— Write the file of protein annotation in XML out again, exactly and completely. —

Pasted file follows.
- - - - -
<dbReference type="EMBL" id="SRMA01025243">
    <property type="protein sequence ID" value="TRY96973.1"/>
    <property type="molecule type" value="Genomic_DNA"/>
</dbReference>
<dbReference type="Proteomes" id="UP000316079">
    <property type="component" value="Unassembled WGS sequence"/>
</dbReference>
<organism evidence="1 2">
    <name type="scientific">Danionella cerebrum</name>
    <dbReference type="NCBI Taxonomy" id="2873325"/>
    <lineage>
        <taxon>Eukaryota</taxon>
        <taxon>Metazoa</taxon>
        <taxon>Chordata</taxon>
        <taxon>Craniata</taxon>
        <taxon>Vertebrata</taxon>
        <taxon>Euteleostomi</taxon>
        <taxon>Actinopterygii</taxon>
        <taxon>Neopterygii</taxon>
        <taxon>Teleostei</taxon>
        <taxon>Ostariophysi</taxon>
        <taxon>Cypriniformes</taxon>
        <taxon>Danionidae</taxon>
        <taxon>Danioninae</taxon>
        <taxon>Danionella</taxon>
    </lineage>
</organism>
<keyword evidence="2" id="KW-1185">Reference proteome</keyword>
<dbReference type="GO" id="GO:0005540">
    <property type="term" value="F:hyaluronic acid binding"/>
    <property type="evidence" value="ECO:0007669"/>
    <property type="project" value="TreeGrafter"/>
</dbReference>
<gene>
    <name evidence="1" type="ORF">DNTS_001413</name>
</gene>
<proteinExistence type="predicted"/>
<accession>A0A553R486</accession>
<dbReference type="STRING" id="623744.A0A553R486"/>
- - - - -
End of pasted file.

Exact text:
<dbReference type="EMBL" id="SRMA01025243">
    <property type="protein sequence ID" value="TRY96973.1"/>
    <property type="molecule type" value="Genomic_DNA"/>
</dbReference>
<dbReference type="Proteomes" id="UP000316079">
    <property type="component" value="Unassembled WGS sequence"/>
</dbReference>
<organism evidence="1 2">
    <name type="scientific">Danionella cerebrum</name>
    <dbReference type="NCBI Taxonomy" id="2873325"/>
    <lineage>
        <taxon>Eukaryota</taxon>
        <taxon>Metazoa</taxon>
        <taxon>Chordata</taxon>
        <taxon>Craniata</taxon>
        <taxon>Vertebrata</taxon>
        <taxon>Euteleostomi</taxon>
        <taxon>Actinopterygii</taxon>
        <taxon>Neopterygii</taxon>
        <taxon>Teleostei</taxon>
        <taxon>Ostariophysi</taxon>
        <taxon>Cypriniformes</taxon>
        <taxon>Danionidae</taxon>
        <taxon>Danioninae</taxon>
        <taxon>Danionella</taxon>
    </lineage>
</organism>
<keyword evidence="2" id="KW-1185">Reference proteome</keyword>
<dbReference type="GO" id="GO:0005540">
    <property type="term" value="F:hyaluronic acid binding"/>
    <property type="evidence" value="ECO:0007669"/>
    <property type="project" value="TreeGrafter"/>
</dbReference>
<gene>
    <name evidence="1" type="ORF">DNTS_001413</name>
</gene>
<proteinExistence type="predicted"/>
<accession>A0A553R486</accession>
<dbReference type="STRING" id="623744.A0A553R486"/>